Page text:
Abatzoglou, J. T., Rupp, D. E., O’Neill, L. W., & Sadegh, M. (2021). Compound extremes drive the western Oregon wildfires of September 2020. Geophysical Research Letters, 48(8), e2021GL092520.
Barnhart, K. R., Jones, R. P., George, D. L., McArdell, B. W., Rengers, F. K., Staley, D. M., & Kean, J. W. (2021). Multi-Model Comparison of Computed Debris Flow Runout for the 9 January 2018 Montecito, California Post-Wildfire Event. Journal of Geophysical Research: Earth Surface, 126(12), e2021JF006245.
Gartner, J. E., Cannon, S. H., & Santi, P. M. (2014). Empirical models for predicting volumes of sediment deposited by debris flows and sediment-laden floods in the transverse ranges of southern California. Engineering Geology, 176, 45–56.
Hill, J. S., Douglas, T. J., Korte, D. M., Scheip, C. M., Wooten, R. M., & Palmer, J. M. (2020). Debris Flows triggered by August 24, 2019 Storm in the Nantahala Gorge, Western North Carolina; Did the Underlying Bedrock and the 2016 Wildfires Increase Landslide Susceptibility. Geological Society of America Abstracts with Programs, 52(2). https://doi.org/10.1130/abs/2020SE-344730
Jackson, M., & Roering, J. J. (2009). Post-fire geomorphic response in steep, forested landscapes: Oregon Coast Range, USA. Quaternary Science Reviews, 28, 1131–1146. https://doi.org/10.1016/j.quascirev.2008.05.003
James, N. A., Abt, K. L., Frey, G. E., Han, X., & Prestemon, J. P. (2020). Fire in the Southern Appalachians: Understanding impacts, interventions, and future fire events. United States Department of Agriculture, Forest Service, Southern Research ….
Kostelnik, J., Burns, W., Calhoun, N., & Rengers, F. (2022). Columbia River Gorge Landslides. https://landslides.usgs.gov/storymap/eagle-creek/
McGuire, L. A., Kean, J. W., Staley, D. M., Rengers, F. K., & Wasklewicz, T. A. (2016). Constraining the relative importance of raindrop-and flow-driven sediment transport mechanisms in postwildfire environments and implications for recovery time scales. Journal of Geophysical Research: Earth Surface, 121(11), 2211–2237.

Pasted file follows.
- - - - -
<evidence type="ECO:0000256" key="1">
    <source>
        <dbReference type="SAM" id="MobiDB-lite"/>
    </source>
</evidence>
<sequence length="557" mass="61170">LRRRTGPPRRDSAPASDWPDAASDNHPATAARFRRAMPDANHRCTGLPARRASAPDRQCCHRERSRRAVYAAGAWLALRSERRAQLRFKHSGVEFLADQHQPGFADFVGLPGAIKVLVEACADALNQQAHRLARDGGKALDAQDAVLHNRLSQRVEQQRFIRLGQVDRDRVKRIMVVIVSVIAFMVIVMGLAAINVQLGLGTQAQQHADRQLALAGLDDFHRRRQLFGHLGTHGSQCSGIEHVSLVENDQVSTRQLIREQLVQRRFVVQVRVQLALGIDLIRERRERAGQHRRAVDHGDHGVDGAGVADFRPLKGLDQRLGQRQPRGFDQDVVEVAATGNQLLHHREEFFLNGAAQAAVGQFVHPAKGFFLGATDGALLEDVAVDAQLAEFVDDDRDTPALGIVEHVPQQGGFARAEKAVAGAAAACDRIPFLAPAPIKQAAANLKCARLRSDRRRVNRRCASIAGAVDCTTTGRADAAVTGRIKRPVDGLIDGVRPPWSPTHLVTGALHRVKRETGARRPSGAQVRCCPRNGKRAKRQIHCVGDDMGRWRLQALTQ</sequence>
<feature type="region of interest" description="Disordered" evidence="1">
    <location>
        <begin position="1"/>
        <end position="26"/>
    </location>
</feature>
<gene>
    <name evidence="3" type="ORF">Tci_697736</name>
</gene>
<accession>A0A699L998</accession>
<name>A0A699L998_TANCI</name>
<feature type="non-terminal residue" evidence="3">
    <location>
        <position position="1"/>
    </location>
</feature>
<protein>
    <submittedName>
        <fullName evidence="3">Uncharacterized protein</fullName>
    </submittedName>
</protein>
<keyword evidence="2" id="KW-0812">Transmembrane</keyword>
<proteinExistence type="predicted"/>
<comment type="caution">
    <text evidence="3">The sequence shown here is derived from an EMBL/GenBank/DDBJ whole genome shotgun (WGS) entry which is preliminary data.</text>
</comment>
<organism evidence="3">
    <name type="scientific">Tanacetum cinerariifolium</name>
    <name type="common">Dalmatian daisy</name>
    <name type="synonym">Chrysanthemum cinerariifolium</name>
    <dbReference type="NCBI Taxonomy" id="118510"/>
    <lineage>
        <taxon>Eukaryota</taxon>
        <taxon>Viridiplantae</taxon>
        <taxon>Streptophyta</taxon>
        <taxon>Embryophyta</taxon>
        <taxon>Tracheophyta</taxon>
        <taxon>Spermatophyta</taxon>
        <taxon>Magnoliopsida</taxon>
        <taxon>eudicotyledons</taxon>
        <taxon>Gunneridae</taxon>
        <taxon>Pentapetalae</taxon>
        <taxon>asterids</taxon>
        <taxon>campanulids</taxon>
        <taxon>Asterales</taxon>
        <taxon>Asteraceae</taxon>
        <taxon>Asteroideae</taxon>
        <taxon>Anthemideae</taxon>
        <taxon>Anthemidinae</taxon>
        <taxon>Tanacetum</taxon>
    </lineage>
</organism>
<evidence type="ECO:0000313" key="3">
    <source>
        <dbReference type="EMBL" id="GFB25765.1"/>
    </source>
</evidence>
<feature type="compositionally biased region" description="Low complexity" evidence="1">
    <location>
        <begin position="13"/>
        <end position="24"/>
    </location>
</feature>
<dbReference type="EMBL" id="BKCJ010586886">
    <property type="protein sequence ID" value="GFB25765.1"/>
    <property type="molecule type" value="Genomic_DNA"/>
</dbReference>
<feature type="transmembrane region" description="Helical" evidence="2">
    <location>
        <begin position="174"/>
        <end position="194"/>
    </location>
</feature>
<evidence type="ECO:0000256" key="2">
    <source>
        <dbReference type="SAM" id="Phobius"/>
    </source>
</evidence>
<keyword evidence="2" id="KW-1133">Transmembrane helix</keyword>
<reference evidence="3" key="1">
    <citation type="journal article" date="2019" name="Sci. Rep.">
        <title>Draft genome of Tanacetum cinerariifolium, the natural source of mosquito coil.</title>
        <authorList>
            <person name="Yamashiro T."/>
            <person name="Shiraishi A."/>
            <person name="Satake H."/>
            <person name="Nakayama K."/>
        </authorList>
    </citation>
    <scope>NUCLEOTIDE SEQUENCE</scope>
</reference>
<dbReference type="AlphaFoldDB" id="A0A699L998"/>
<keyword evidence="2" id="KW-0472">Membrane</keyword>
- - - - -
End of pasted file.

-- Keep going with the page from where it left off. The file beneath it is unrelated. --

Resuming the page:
Meyer, G. A., Pierce, J. L., Wood, S. H., & Jull, A. T. (2001). Fire, storms, and erosional events in the Idaho batholith. Hydrological Processes, 15(15), 3025–3038.
Rengers, F. K., McGuire, L. A., Kean, J. W., Staley, D. M., Dobre, M., Robichaud, P. R., & Swetnam, T. (2021). Movement of sediment through a burned landscape: Sediment volume observations and model comparisons in the San Gabriel Mountains, California, USA. Journal of Geophysical Research: Earth Surface, 126(7), e2020JF006053.
Rengers, F. K., McGuire, L. A., Oakley, N. S., Kean, J. W., Staley, D. M., & Tang, H. (2020). Landslides after wildfire: Initiation, magnitude, and mobility. Landslides, 17(11), 2631–2641.
Roering, J. J., & Gerber, M. (2005). Fire and the evolution of steep, soil-mantle landscapes. Geology, 33, 349–352.
Staley, D. M., Negri, J. A., Kean, J. W., Laber, J. L., Tillery, A. C., & Youberg, A. M. (2017). Prediction of spatially explicit rainfall intensity–duration thresholds for post-fire debris-flow generation in the western United States. Geomorphology, 278, 149–162.
Thomas, M. A., Rengers, F. K., Kean, J. W., McGuire, L. A., Staley, D. M., Barnhart, K. R., & Ebel, B. A. (2021). Postwildfire soil-hydraulic recovery and the persistence of debris flow hazards. Journal of Geophysical Research: Earth Surface, 126(6), e2021JF006091.
Wondzell, S. M., & King, J. G. (2003). Postfire erosional processes in the Pacific Northwest and Rocky Mountain regions. Forest Ecology and Management, 178(1–2), 75–87.
Proposed Duty Station(s)
Areas of PhD
Geology, geomorphology, geophysics, hydrology, hydrometeorology, engineering geology or related fields (candidates holding a Ph.D. in other disciplines, but with extensive knowledge and skills relevant to the Research Opportunity may be considered).
(This type of research is performed by those who have backgrounds for the occupations stated above. However, other titles may be applicable depending on the applicant's background, education, and research proposal. The final classification of the position will be made by the Human Resources specialist.)